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Sunday, June 9, 2013
SFF Review: Dirty Wars (David Rowley, 2013)
In Dirty Wars investigative journalist Jeremy Scahill, a National Security Correspondent for The National magazine, author of Blackwater: The Rise of the World’s Most Powerful Mercenary Army and Dirty Wars: The World is A Battlefield, undertakes a colossal individual investigation into the United States military’s rules of engagement and the rise of covert operations. Directed by David Rowley, Scahill, who produced and wrote the film, is front-and-centre of this diary-like chronicle.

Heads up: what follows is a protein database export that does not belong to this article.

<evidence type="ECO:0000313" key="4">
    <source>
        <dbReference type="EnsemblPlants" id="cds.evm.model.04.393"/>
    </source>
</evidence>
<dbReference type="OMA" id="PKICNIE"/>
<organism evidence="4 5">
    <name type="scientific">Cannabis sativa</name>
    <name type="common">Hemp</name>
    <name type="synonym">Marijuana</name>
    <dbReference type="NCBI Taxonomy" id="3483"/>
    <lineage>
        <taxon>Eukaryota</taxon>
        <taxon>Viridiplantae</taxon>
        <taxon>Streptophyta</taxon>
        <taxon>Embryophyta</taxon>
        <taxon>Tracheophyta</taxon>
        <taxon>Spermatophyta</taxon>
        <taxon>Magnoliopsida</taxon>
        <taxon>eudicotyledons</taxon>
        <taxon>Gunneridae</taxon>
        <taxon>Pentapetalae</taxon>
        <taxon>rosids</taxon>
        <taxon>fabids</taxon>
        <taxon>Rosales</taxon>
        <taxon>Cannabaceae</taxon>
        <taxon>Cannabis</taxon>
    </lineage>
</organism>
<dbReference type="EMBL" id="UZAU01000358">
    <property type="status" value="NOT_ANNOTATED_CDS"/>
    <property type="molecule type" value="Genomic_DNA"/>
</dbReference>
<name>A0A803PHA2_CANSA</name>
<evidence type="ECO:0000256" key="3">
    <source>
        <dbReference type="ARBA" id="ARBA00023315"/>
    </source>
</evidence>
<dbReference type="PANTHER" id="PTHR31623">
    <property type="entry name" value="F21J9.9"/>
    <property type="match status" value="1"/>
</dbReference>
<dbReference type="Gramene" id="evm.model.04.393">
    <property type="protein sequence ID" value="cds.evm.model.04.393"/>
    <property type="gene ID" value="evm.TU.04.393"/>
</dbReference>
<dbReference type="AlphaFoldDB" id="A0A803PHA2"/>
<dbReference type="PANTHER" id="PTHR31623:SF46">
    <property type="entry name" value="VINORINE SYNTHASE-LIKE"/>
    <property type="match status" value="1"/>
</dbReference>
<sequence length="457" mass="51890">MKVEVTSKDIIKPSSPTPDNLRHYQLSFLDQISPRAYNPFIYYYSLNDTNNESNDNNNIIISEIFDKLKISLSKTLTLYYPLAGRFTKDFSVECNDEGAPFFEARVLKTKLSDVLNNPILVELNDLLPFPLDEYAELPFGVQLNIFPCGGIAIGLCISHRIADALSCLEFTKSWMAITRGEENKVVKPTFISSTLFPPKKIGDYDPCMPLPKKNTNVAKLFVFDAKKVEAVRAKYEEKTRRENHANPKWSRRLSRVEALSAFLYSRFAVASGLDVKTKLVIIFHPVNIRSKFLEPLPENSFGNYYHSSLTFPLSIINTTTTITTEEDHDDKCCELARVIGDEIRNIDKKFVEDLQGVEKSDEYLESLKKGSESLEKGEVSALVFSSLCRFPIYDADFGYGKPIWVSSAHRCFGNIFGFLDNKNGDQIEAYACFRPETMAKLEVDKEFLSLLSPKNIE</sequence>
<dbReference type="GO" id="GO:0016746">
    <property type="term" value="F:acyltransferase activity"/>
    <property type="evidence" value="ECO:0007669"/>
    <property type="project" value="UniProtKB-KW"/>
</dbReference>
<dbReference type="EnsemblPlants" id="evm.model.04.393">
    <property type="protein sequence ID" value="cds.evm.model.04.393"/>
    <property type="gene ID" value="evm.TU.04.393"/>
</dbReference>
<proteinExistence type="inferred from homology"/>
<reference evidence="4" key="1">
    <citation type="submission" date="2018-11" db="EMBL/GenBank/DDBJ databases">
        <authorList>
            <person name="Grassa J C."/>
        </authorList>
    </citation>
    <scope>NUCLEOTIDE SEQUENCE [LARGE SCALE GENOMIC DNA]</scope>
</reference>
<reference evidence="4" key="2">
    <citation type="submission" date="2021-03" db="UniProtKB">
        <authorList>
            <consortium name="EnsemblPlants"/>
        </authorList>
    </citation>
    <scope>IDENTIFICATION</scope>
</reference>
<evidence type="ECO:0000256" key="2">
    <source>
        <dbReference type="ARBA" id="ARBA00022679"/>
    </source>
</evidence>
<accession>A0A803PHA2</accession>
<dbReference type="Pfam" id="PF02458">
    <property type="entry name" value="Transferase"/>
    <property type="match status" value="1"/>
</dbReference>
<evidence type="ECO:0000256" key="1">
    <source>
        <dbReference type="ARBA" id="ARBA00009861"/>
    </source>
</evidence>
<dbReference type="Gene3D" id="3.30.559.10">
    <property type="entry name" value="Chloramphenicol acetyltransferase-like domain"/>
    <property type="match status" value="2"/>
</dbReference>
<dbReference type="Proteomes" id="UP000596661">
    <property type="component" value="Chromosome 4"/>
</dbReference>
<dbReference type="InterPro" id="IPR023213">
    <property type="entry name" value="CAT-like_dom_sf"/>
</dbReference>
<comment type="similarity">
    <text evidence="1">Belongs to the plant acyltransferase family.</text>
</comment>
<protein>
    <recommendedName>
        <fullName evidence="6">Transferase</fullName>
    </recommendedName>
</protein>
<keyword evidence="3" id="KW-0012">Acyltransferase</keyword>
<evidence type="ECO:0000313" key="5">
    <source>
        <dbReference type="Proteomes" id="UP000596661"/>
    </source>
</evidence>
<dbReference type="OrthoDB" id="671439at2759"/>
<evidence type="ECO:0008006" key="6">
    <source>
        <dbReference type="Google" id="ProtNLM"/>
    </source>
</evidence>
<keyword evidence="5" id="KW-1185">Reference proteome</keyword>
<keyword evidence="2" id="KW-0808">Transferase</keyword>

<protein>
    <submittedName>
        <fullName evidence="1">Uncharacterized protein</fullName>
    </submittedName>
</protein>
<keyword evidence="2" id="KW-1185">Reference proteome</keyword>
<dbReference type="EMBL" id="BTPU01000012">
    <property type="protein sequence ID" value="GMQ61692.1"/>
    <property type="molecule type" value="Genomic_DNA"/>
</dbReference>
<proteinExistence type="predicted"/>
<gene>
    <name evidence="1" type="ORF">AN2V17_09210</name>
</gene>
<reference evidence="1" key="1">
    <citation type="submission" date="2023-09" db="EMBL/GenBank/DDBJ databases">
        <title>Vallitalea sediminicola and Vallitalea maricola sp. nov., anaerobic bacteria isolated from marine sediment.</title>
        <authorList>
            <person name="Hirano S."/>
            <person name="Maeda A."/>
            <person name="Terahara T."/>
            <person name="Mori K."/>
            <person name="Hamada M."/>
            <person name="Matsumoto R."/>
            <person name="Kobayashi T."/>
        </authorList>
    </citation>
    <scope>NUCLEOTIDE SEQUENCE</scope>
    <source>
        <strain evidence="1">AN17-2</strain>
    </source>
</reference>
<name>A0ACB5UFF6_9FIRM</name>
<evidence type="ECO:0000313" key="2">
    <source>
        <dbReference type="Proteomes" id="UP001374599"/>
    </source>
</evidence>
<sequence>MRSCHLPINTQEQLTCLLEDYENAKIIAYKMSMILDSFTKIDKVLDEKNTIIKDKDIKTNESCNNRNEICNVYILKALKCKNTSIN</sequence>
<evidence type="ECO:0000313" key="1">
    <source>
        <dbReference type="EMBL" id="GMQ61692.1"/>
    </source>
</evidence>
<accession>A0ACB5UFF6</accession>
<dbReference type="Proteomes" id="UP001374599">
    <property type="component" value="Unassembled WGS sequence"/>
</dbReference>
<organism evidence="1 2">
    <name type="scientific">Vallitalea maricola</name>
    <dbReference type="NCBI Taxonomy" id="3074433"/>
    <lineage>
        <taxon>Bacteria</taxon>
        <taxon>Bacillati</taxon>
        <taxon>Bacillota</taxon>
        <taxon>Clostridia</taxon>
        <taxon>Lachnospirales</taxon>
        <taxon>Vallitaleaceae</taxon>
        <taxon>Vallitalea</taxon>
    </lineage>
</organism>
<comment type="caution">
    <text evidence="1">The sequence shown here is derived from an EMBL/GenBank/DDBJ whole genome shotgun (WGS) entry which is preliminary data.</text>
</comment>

Scahill makes inquiries the Joint Special Operations Command (JSOC), the most elite fighting force in the military publicly lauded for their involvement in the death of Osama Bin Laden in 2010. But, as Scahill learns, many of their objectives since their formation in 1980 have largely been secret, operating outside the boundaries of the War on Terror under willing authority of high level U.S Defence. Night raids and drone strikes have generated significant civilian casualties across the globe, but on paper they don’t exist.